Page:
I received an email late Tuesday that my flight to Pentecost Island on Wednesday at 7AM had been cancelled. Hm. In my normal life, this wouldn't be catastrophic because there'd be another flight an hour later. In my Vanuatu life, this still wasn't catastrophic, because Vanuatu is paradise, duh, but it was a bit errr inconvenient. The next flight to Lonorore, Pentecost Island from Port Vila wasn't until Saturday morning and a main purpose of my South Pacific Islands trip was to see the Nagol (land diving) on Pentecost Island...on Saturday morning.
Silas Bule, a retired school principal and current Vanuatu MP, is listed as the contact for Noda Guesthouse, bungalows within striking distance of the Nagol that had received stellar reviews. When I was planning my trip, I reached out to him to ask about staying at the guesthouse and he went out of his way to help me plan my trip on the island, arranging transfers and visits. I called him as soon as I knew my flight had been cancelled so he could call his people on the island. I was so disappointed!
Then, I spent an hour on hold with Priceline through which I had stupidly booked my ticket when I had trouble doing so directly with Air Vanuatu. (This call will probably cost me more than $100.)
Word of travel advice: if you can't get through to an airline because their office is closed, Priceline can't either. Don't bother.
Wednesday morning, the Air Vanuatu office in Port Vila opened at 7:30AM and I was first in line. The reason for the flight cancellation: "not enough planes." Hm. I had done my research on Vanuatu, though, and I had a back up plan. I changed my Pentecost flight to Saturday and booked a second domestic flight. Tanna.
Tanna. Even the name sounds exotic. Apart from development on the west coast, the island itself is wild, hosting extremely traditional kastom villages and Yasur, an active volcano you can watch from the rim. The island is also the namesake and place of a wonderful 2016 film featuring the Yakel tribe. (You should check it out!) Tanna was a good consolation prize for missing out on the cultural experiences I had planned leading up to the Nagol in Pentecost.
Getting to the airport in Port Vila was a cultural experience all on its own. A day before I had arrived in Vanuatu, the president had passed away unexpectedly and Wednesday, June 21st, was declared a holiday so his coffin could be carried in a procession and flown to Banks, his home islands in the North. I grabbed a bus to the airport, the same route as the procession, and felt a tremendous sense of selfishness about my travel plan worries as I witnessed the Vanuatu people lined up along the road to honor their late president. The experience was really quite emotional for me.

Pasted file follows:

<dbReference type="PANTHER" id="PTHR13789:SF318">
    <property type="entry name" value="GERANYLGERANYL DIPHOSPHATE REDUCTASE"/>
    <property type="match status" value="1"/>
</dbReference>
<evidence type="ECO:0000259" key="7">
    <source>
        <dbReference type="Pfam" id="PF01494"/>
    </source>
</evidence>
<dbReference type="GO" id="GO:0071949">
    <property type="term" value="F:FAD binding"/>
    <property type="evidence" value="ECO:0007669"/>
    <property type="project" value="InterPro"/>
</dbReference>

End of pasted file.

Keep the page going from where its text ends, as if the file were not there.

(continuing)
At the airport, thousands from town gathered to see the coffin off, all in flip flops or barefoot, eating peanuts and popcorn, kids running around freely. The only indication of "security" was twenty feet of yellow tape condoning off one place in the airport driveway. I arrived about three hours early for my flight--because of the coffin procession--and eventually, I felt overwhelmed. The cultural differences were so many and nonstop. All around me, babies were roaming in little friendly gangs, unaccompanied by adults. Every adult there knew every third person or so and the crowd was a tangle of handshakes and salutations. I saw one policeman and he didn't have a gun. Where was the crime? The security threats? The fear? Everything was so perfectly peaceful, friendly, and welcoming.
I felt panic coming on. No possibility of a cultural touchstone. Why was I doing this alone? I found a corner and sat down on the ground, my head in hands.
I took a picture of feet to distract myself.
I found a white girl with an expensive doll.
I took a selfie. Was starting to feel better.
This tourism poster sums up what I was realizing.
Back home, I had managed to fill my life with countless stressors, so many things that really don't matter. Luxuries of affluence and materialism. And everyone is afraid of everyone else. There are announcements in the airports at home, fueling the suspicion (and with reason, I suppose; there truly are security threats): "If you see something strange, report it." Here amongst the chaos, was civilization.
When it was time to board, I walked out sliding doors onto the runway and into the plane. There was no security checkpoint.